The Grosser Ring is among the groups and individuals who seem less than enthralled about the Grosses Gewächs classification, the former with a statement:
It is with great scepticism that we observe the movement to establish ‘Erstes Gewächs’ (‘First Growth’) or ‘Grosses Gewächs’ as a sort of ‘Super-Prädikat’ above and beyond the existing qualitative designations. A new appellation only makes sense if the consumer understands and trusts it. Without this understanding and trust, a new wine designation only sows confusion and aggravation.
Grosses Gewächs commands a premium, typically, over other German wines, often significant. Some have argued it was simply a move to establish a greater respect for German wines, so that they, too, have a ‘First Growth’ signature of some sort, as Bordeaux, Burgundy, and even California (as ‘cult’) have - essentially, a marketing ploy.
I’m a big fan of GG, and wonder what your thoughts on it are, as it is relatively new to the market, and not yet fully accepted.
‘Super’ is indeed quantitative, ‘Super’ is short for Superlatively More Expensive ! Since GG skips the prädikat process and are Qualitätswein, just like Tuscan wines with Cabernet can’t be DOCG, rather Super-Tuscan, ones has to assume that producers follow the letter of the ‘recommendations’ made by VDP (see below). I assume the VDP test body would be equivalent to the tasting process for prädikat wines.
I am sitting here in Ho Chi Min City at the airport and waiting for my flight to Frankfurt. I just had been reading through all the questions, concerning the Grosses Gewächs and the VDP rules. This is a very complex issue, which I am happy to dive in and to give my thoughts after I am back in Germany. My flight announcement just came through and I have to leave the forum now for the next 15 hours!
I think it is very important that Germany is rediscovering their old traditions, which includes to emphasize their traditional vineyards and the traditional grape varieties.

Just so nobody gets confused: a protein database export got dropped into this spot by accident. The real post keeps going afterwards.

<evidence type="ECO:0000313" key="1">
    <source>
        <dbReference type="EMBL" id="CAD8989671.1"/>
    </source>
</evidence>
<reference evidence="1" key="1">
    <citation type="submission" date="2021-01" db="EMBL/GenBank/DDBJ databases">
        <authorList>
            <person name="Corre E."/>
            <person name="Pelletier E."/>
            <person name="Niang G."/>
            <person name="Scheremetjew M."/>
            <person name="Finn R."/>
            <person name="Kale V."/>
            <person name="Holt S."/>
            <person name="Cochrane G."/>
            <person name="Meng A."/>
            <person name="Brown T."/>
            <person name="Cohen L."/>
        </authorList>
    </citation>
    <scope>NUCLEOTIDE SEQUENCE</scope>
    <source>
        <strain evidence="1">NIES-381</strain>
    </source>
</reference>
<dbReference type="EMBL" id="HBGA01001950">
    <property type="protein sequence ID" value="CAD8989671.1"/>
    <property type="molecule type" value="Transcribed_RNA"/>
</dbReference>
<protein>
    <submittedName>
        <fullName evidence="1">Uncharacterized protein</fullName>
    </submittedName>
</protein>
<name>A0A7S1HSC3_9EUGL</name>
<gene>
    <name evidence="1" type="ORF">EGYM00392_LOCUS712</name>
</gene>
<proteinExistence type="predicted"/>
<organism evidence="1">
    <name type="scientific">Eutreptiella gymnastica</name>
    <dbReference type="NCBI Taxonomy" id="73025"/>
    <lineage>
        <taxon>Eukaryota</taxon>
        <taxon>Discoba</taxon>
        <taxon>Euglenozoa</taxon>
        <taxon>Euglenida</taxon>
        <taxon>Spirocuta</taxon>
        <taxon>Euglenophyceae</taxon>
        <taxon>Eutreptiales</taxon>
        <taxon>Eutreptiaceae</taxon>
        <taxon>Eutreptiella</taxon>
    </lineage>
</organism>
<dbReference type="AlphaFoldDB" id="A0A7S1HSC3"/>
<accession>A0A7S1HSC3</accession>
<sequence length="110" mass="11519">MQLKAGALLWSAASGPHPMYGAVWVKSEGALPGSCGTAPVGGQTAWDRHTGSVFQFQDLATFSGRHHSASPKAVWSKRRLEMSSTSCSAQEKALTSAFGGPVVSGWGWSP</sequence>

-The Rheingau and the Mosel have the two oldest vineyard classifications maps (Bordeaux is a winery classification, not a vineyard classification) in the world so the history is there. The map I use for the the Mosel is from 1868 and was produces by the Prussian government. I wished the VDP would have kept the whole classification as simple as it is in Burgundy, adjusted to the German Prädikatsystem! The VDP should have kept the symbol 1 with grapewine (1:.) behind the vineyard name as a logo for the Grand Cru/first growth vineyards. That would have made it simple to everybody in the world to recognize a German grand Cru vineyard.
I still like the idea of the VDP, that the Prädikatnames are reserved for the traditional fruity style Rieslings with some residual sweetness and that the dry wines do not bear a Prädikat anymore. I do not really understand why we need an additional Logo GG with grapewine to indicate a dry wine. Why we do not simply write dry on the label instead GG, which for my opinion everybody in the world would easily understand.
My recommendation for grand Cru/1rst growth vineyards would be as follows:
In the new VDP scheme, the predicats are no longer central indications of quality, but just an indication of a sweetness range. The central indicator of quality is - like in Burgundy - the narrowness of the terroir: Gutswein - Ortswein - Erste Lage - Grosse Lage.
in the new VDP scheme, the Prädikats are to be used exclusively for wines with residual sweetness. Specific taste profiles for the Prädikats are to be determined region by region. Members are to refrain from using Prädikats for dry and off-dry wines, “thereby enabling the Prädikats to resume their traditional meaning”, as stated by the VDP.
Not that I know of, but the Kabinett range is quite broad. There’s a big difference between 18 and 65 grams per liter sugar. Moreover, how can a VDP producer indicate a difference? And, as discussed before, how does a producer highlight a light, unchaptalized Riesling under 18 grams of sugar and below?